Ali Hussein in The SUnday Times 25th May 2014 reports:
SOME of Britain’s biggest life insurers face an inquiry into claims that they are gathering unnecessary medical information about customers from GPs — including details about contraception, mental health and relationship problems.
The Information Commissioner’s Office (ICO) is to investigate growing concerns about the number of personal details requested for life insurance applications.
The move follows a Sunday Times investigation, which found that some insurers, including Aviva and Legal & General (L&G), routinely make “subject access requests” under the Data Protection Act to access all records held by GPs, rather than bespoke medical reports highlighting only relevant information.
John Canning of the British Medical Association expressed “grave concern”, saying: “A GP will hold all your medical history, containing details such as contraception use, termination of pregnancies and relationship issues that would have no bearing on an insurance policy.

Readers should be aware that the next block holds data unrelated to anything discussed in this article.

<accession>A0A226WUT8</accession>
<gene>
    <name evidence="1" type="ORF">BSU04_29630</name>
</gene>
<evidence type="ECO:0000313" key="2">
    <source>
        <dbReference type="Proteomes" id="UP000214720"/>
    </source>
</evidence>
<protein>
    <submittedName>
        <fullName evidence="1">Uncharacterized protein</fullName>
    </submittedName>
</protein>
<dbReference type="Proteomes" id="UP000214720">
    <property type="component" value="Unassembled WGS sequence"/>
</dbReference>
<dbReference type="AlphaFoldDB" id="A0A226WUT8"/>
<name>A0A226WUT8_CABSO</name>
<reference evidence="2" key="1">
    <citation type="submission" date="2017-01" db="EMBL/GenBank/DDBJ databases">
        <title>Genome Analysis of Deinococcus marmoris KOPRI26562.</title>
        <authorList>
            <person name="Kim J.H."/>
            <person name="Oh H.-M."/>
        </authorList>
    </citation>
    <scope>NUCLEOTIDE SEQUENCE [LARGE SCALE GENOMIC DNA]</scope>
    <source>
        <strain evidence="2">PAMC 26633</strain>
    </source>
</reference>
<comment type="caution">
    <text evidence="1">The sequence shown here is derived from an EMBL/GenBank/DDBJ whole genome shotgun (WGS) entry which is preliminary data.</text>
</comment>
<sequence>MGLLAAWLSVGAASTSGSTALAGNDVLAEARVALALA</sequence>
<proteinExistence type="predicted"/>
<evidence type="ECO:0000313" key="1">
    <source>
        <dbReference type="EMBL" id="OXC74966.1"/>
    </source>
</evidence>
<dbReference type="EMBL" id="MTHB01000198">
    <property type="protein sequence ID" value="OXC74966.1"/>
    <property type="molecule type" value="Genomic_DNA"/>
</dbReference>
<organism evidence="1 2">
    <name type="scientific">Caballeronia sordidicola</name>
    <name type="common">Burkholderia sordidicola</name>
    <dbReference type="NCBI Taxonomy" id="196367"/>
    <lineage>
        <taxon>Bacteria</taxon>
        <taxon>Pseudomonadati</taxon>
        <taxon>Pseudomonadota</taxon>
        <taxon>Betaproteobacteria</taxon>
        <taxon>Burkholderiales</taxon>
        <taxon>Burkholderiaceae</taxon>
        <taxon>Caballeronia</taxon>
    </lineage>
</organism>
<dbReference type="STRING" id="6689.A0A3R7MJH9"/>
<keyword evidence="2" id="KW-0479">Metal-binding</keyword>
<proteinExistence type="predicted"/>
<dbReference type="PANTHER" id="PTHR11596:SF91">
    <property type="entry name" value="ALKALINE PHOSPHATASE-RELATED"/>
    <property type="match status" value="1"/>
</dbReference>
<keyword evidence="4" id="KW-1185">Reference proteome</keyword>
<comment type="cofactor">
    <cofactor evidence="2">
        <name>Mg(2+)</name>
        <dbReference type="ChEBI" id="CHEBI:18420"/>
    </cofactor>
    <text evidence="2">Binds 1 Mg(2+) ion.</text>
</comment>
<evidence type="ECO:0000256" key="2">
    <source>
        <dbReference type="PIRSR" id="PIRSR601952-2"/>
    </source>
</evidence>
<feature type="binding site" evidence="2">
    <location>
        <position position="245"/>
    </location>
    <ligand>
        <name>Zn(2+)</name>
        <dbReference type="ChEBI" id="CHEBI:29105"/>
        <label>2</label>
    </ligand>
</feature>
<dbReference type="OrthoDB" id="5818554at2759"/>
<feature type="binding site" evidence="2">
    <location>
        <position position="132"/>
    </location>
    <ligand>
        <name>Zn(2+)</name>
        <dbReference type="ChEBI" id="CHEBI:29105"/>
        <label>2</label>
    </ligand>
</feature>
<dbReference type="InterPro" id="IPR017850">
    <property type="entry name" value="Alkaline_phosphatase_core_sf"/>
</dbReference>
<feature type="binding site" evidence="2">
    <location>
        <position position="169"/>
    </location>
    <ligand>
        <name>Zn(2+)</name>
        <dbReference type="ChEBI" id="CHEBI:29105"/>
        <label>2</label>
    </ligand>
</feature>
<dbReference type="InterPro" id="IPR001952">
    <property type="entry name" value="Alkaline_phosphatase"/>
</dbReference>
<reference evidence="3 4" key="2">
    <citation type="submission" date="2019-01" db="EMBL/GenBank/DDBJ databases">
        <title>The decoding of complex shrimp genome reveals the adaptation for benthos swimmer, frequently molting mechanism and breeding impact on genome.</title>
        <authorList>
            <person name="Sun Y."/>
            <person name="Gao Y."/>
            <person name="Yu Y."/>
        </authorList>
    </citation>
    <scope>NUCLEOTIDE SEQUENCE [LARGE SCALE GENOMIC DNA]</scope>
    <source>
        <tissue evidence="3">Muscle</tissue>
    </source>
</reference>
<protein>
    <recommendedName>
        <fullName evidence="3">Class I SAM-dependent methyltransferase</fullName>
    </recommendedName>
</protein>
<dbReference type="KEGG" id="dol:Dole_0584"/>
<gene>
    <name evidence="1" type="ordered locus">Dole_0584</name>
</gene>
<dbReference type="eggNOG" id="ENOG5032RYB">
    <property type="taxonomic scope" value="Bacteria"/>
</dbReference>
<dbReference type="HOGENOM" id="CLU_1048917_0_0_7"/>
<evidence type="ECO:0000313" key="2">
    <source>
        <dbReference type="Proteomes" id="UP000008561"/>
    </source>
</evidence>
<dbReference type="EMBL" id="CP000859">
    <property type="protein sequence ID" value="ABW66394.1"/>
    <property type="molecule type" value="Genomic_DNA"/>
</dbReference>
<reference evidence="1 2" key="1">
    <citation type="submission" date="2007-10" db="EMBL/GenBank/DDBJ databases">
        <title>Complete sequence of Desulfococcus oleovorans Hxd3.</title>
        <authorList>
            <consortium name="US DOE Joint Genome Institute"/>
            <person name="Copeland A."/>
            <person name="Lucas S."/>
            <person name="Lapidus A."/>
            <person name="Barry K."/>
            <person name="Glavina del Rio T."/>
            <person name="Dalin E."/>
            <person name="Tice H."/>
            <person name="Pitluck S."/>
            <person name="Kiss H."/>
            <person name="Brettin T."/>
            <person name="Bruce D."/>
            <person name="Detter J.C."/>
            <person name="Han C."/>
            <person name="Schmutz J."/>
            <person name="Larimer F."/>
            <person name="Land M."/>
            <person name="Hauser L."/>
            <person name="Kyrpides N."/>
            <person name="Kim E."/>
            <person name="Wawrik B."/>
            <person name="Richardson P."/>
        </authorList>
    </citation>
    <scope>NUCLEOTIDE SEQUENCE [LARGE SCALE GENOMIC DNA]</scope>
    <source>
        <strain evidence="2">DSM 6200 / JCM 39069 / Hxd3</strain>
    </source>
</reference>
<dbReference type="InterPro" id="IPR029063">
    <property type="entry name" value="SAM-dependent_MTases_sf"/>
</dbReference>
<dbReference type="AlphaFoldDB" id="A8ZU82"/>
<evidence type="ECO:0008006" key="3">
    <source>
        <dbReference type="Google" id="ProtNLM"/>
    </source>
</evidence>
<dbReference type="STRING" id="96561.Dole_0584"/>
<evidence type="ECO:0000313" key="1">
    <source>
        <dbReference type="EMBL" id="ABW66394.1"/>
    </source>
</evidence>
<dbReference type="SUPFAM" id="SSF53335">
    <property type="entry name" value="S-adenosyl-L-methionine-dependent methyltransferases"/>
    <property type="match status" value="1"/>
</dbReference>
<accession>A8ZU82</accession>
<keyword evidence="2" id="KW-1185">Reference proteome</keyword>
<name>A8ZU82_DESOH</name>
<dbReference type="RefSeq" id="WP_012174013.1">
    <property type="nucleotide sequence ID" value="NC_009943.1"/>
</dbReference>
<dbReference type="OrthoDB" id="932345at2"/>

“Our concern is that the consent obtained by insurers isn’t always understood by the person applying for a policy. Our belief is that this is a misuse of the Data Protection Act.”
How often is it that patients records are “not available” in the different Regional Health Services – which have failed to computerise, an act that would solve the problem? The opposite side of the coin of having too little information is giving away too much…